2004-02-27 / Columnists

On The Bayfront

ByElisa Hinken

It looks like windmills are coming to the south shore of Long Island. A public notice has been posted by the Secretary of State seeking comments on an application by "The Bald Eagle Power Corporation" of 20 West 46th Street #5, New York , NY 10036, seeking authorization to install offshore wind farms in the North Atlantic Ocean on the Outer Continental ShelfA0 for the purpose of providing the primary electric power to produce hydrogen at the "SEAHORSE" sites.

The Bald Eagle Power Corporation plans include two small demonstration offshore wind farms in the North Atlantic off Long Island for the purposes of research and development on hydrogen production from wind. The demonstration sites would be located off Jones Beach and Long Beach, in Federal waters, three to eight miles offshore.

Each demonstration wind farm would have two to ten 2MW turbines. Plans call for the conversion of wind energy into clean hydrogen via the use of electrolysis at the sites. The hydrogen, stored within special containers, will be transported to land via ships. In total, the proposal would involve
the installation of nine SEAHORSE 78 megawatt indfarm/research/renewable energy sites beyond the three
mile limit from Block Island Sound to the New Jersey Shore. In addition to the 2 demonstration sites, Phase I
of the project would also in volve
erecting one meteorological communication tower on each of the nine SEAHORSE Wind Farm Sites.

These will function as meteorological weather and sea data collectors. Phase II would use the date collected to build a meaningful hydrogen wind farm that, over time, would be expanded to ac commodate the expanding hydrogen economy. The project is located in Federal waters, from three to eight miles offshore, in the North Atlantic Ocean.

There is also another company proposing a wind farm off Jones Beach: Winergy LLC., a similar company to Cape Wind Associates who is proposing to build off Cape Cod and Nan tuc-ket Sound, Massachusetts. The hotly debated Cape Cod project is slowly winning over the hearts and minds of some of the most ardent protesters. One outspoken opponent, news personality Walter Cronkite has even softened his stance. It certainly warrants further investigation. Recently a group of Cape Cod residents visited Den mark to view turbine production facilities and working wind farms. Sur prisingly, the worst critics are backing down after taking a good look at this venture.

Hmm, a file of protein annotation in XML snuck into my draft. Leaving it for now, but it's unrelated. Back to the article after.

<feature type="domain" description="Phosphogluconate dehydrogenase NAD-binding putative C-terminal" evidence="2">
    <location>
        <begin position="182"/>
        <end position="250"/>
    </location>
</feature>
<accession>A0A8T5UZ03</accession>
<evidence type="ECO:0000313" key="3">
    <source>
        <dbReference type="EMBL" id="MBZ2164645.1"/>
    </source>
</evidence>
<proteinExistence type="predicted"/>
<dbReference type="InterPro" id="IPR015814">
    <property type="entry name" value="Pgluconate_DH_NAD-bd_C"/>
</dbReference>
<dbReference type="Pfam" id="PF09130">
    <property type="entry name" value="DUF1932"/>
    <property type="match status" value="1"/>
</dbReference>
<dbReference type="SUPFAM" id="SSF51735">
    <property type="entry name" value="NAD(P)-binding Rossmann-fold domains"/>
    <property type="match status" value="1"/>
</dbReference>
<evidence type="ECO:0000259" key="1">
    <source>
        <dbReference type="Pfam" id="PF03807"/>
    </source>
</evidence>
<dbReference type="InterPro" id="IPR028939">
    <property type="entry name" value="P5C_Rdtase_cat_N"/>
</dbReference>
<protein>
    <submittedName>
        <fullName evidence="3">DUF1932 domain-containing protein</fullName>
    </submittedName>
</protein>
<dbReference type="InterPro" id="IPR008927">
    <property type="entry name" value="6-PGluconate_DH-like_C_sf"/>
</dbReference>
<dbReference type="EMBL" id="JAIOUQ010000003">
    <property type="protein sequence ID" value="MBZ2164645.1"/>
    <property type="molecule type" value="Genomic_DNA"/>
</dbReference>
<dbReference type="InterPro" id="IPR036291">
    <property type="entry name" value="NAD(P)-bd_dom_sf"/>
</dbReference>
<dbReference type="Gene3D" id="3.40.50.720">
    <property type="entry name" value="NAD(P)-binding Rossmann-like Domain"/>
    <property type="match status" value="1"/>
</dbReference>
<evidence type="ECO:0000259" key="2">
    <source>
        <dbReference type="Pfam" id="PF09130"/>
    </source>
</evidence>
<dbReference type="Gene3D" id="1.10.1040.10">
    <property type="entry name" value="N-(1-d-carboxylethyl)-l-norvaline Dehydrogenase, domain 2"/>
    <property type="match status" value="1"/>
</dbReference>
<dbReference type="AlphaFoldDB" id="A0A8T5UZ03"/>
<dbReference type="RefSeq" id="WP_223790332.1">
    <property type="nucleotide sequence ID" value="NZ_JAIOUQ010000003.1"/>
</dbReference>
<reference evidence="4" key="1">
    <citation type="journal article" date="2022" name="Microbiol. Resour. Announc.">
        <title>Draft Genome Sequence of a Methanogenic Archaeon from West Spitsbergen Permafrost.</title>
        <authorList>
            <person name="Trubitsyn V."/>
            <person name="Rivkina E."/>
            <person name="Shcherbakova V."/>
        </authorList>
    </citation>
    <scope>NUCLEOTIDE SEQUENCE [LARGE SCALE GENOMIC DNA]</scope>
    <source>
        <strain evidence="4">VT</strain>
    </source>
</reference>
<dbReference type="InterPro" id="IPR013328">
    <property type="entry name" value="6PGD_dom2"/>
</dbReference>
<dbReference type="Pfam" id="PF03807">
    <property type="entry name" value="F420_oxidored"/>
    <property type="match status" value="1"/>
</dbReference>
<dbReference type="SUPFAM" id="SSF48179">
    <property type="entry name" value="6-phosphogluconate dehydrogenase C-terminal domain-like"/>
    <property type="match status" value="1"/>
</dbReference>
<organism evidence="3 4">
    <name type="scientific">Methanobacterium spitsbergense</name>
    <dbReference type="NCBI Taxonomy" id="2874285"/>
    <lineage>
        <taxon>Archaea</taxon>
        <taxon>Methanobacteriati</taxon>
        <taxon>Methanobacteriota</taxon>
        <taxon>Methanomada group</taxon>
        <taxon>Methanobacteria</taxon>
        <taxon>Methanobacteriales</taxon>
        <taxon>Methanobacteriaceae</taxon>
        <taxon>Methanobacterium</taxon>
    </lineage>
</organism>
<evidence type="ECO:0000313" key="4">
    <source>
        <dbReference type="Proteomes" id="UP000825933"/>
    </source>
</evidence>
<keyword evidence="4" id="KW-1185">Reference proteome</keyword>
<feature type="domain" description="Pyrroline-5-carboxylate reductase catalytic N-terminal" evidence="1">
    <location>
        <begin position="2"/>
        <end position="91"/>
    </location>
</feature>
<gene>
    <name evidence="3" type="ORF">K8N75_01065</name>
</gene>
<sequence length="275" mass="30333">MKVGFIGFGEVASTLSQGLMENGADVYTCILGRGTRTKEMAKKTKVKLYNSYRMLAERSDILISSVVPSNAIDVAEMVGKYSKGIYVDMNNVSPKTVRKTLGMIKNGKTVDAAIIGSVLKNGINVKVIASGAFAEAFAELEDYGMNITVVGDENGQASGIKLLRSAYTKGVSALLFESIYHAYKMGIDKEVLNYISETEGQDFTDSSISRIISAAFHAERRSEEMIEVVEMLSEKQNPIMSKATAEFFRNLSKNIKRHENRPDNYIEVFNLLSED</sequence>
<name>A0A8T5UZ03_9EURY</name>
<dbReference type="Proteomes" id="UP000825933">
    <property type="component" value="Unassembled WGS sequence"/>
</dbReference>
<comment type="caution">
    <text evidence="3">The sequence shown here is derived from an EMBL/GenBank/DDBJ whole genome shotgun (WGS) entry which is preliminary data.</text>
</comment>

The proposed Winergy Jones Beach wind farm consists of 67 3.5MW wind turbines totaling approximately 241.2MW. This site is located in state waters, 1 mile off the coast of New York. The site covers 16 square miles with an average water depth of 8 fathoms.

This site has been selected because of it wind speeds, proximity to major transmission lines, water depth and the lack of marine mammal activity. This site has wind speeds of class High 4, which are economical for wind
de velopment.

Transmission lines of 115kV are available within close proximity onshore. The average water depth of 8 fathoms allows for standard offshore foundations making the site economical. Most importantly, there is no currently available documented record of marine mammal activity within the site boundaries.

Because this site meets all of these conditions, it is felt this site will prove economically viable and beneficial to the environment. Winergy is also proposing wind farms off of New Jersey, the Hamptons (I am sure there will
be a hot debate there too) and Fire Island.

I am totally fascinated with this
type of energy producing project. When my oldest daughter was attending SUNY Morrisville in Monroe County, New York, we passed by these windmill farms scattered among the hillsides of rural cattle dominant communities.

We were able to get close enough to one of these mills to hear a slight hum. There was also a low-key vibration on the ground. While we were not able to visit the information center at the time of our visit, I have remained fascinated by this venture. I am still questioning the effects of such low level constant reverberation on our animal population and environment. However, our dependence on fossil fuel most certainly has negatively impacted our environment and our health over the years too.

I doubt such a project could come
off the shores of Rockaway since New York Harbor is a heavily traveled waterway. However, Rockaway will certainly benefit from such a venture because this type of electric producing product can possibly end any further need for electric power stations to be built in Rockaway to supply the in creased needs of current housing de velopments under way.

The Bays water Peaking Facility now under construction will be fueled by #2 oil which will be barged in. This power facility plans to alternatively use natural gas for fuel, but this is a future project is to be accomplished long after this facility is fully operational. There are no present sources of natural gas at the site at this moment.

Besides, both types of fuel for this plant will be depleting our natural resources further while in creasing air emissions and warm water discharges into Jamaica Bay. This project will also tap into the Rock away wastewater treatment plant, already burdened with overflow discharges at various times throughout the year and a major recipient of environmental violations.

If windmill generating electric is enough to stave off the need for further development of power plants, we need to take a close look at the lousy alternatives too.

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